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Pollution threatens water quality in Istanbul’s creeks

  • Pollution threatens water quality in Istanbul’s creeks

The Ayamama Creek, in Turkey’s largest city Istanbul, has reportedly turned a black and blue colour as a result of heavy water pollution, informs the Daily Sabah.

Formerly known as Constantinople, Istanbul’s more than 15 million residents make it the most populous city in Europe. Ayamama Creek is located on the European side of the city, amid dense urban and industrial areas, and flows into the Marmara Sea. Locals report the creek’s water has changed colour before and gives off a strong smell, as a result of wastewater discharges from textile industries in the area.

Although colour changes can happen naturally in water bodies, creeks like Ayamama are threatened by wastewater from heavy industrial activity and an increasing population.

Last year another creek in Istanbul, Haramidere, changed colour daily reflecting an alarming level of water pollution. Discharges containing dyes from nearby textile factories or dumped illegally from tankers were blamed for the colour changes. The textile industry has a long history and cultural importance in Turkey. It contributes 18% of the country’s total export revenues, being the second largest export earner, but it has important environmental impacts because of its high water consumption and its wastewater discharges.

The fact is water pollution from industrial and domestic sources is a problem in the urban region that threatens environmental and public health, as well as the livelihood of fishers in the Marmara Sea. The latter is an inland sea that connects the Black Sea and the Aegean Sea, an important ecosystem and waterway with diverse marine life. Last summer a thick foam known as marine mucilage or “sea snot”, made of organic matter, covered the sores of the Sea of Marmara. The largest outbreak of this kind on record, it was blamed on pollution as well as global warming, which accelerated the growth of algae responsible for the mucilage, leading to oxygen depletion for marine life.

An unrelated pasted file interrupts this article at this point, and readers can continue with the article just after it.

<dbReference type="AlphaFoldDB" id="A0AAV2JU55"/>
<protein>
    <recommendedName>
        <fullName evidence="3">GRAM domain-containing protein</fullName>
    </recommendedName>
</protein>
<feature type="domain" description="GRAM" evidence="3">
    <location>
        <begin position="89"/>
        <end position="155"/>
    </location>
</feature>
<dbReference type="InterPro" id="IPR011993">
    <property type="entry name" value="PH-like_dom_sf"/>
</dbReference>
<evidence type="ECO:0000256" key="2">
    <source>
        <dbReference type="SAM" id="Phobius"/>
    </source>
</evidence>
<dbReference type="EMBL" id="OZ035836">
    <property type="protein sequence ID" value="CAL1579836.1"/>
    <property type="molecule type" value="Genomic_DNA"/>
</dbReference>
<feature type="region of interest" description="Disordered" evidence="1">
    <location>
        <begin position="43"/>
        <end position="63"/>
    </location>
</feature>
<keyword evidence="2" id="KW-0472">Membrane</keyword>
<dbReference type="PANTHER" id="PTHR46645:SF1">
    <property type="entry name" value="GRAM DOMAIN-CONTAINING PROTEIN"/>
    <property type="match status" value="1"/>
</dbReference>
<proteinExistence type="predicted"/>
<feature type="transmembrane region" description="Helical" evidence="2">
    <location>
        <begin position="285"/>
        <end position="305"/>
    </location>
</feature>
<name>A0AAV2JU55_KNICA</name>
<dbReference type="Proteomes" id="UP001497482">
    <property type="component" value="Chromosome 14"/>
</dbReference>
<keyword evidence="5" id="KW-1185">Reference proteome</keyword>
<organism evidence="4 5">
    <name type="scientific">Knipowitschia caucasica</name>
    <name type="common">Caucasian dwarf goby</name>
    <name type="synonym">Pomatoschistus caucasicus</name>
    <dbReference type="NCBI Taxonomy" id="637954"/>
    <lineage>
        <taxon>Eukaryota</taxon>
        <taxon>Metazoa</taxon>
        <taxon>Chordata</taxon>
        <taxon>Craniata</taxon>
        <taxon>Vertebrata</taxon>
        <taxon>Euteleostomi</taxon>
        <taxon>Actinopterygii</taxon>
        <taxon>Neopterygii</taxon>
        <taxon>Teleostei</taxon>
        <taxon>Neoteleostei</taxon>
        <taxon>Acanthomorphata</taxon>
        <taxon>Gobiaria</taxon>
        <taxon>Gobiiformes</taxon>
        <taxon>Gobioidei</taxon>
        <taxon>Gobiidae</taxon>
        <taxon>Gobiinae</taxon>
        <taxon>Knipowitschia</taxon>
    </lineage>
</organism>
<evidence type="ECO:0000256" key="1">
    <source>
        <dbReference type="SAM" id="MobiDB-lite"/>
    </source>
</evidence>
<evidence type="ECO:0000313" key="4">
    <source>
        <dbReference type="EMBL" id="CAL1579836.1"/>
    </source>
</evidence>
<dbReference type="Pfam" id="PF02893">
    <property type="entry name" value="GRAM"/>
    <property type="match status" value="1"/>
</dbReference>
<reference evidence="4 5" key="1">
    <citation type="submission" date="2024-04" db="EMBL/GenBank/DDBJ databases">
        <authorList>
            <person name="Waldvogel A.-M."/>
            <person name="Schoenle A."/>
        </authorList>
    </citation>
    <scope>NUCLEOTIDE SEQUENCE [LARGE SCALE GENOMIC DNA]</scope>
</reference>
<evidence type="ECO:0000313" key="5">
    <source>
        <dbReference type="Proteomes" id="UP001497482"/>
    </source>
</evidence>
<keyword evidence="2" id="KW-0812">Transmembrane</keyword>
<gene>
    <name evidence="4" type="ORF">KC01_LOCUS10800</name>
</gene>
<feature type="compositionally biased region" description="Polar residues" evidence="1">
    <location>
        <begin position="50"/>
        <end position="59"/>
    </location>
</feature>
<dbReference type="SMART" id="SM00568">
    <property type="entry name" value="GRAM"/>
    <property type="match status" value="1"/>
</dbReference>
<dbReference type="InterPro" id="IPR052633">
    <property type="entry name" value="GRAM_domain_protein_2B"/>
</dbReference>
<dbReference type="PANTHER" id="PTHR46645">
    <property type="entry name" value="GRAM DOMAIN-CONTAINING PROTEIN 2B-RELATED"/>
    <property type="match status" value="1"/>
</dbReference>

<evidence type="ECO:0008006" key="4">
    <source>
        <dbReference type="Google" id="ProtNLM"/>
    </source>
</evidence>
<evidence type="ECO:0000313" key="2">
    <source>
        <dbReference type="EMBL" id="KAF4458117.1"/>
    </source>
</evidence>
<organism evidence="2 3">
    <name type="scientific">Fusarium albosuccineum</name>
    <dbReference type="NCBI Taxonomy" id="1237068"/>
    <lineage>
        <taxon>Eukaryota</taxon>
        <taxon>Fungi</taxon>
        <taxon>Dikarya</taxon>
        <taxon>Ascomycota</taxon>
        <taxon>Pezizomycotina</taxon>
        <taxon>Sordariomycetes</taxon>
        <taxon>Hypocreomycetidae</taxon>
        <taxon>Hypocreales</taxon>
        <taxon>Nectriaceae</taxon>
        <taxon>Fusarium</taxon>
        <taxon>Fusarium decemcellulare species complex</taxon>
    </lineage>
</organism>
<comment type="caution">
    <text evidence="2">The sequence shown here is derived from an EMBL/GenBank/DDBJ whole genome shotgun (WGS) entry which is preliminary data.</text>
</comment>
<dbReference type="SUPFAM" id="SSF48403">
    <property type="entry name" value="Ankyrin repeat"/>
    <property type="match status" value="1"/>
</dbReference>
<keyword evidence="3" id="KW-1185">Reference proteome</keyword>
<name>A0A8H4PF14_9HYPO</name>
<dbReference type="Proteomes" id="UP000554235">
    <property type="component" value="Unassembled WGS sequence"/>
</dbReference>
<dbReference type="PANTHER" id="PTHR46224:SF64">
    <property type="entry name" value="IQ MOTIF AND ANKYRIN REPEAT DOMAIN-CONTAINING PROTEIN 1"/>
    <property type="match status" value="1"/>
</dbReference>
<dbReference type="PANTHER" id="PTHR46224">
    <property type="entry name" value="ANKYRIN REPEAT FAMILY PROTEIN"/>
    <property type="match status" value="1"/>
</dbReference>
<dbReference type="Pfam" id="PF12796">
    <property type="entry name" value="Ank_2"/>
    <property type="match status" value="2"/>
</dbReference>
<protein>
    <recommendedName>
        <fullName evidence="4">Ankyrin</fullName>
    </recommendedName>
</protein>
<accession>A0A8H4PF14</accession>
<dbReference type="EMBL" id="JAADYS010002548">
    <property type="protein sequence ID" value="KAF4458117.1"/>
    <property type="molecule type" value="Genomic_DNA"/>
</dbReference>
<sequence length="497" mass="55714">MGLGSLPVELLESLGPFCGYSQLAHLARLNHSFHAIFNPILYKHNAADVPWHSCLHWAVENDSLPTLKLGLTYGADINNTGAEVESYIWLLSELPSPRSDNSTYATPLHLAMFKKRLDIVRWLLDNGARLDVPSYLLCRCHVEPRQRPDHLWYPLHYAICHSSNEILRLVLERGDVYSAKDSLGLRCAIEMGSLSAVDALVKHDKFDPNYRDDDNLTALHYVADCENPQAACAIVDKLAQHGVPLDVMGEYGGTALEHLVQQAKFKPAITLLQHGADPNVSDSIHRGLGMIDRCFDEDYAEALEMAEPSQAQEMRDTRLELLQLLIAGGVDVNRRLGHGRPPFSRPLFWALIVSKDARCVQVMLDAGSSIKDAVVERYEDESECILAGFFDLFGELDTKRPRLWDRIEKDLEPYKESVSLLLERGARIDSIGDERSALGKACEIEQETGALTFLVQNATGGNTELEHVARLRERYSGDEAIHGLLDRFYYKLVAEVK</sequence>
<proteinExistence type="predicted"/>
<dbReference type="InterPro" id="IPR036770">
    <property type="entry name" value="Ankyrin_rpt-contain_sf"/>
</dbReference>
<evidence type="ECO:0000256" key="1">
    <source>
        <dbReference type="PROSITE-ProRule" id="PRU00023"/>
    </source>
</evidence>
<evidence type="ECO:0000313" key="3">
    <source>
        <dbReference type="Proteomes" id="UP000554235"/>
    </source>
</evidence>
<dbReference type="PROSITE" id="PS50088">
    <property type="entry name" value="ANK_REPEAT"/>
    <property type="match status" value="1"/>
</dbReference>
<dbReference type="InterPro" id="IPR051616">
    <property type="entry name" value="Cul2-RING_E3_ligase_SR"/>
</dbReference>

While the Turkish government dealt with the mucilage with a fleet of emergency cleaning boats, it also announced plans to reduce pollution, ensuring coastal cities such as Istanbul properly treat wastewater, and designate the sea as a protected area. Muharrem Balci, a biology professor at Istanbul University, said a long-term solution requires environmental monitoring, as well as suitable disposal systems for discharges from urban and industrial areas.

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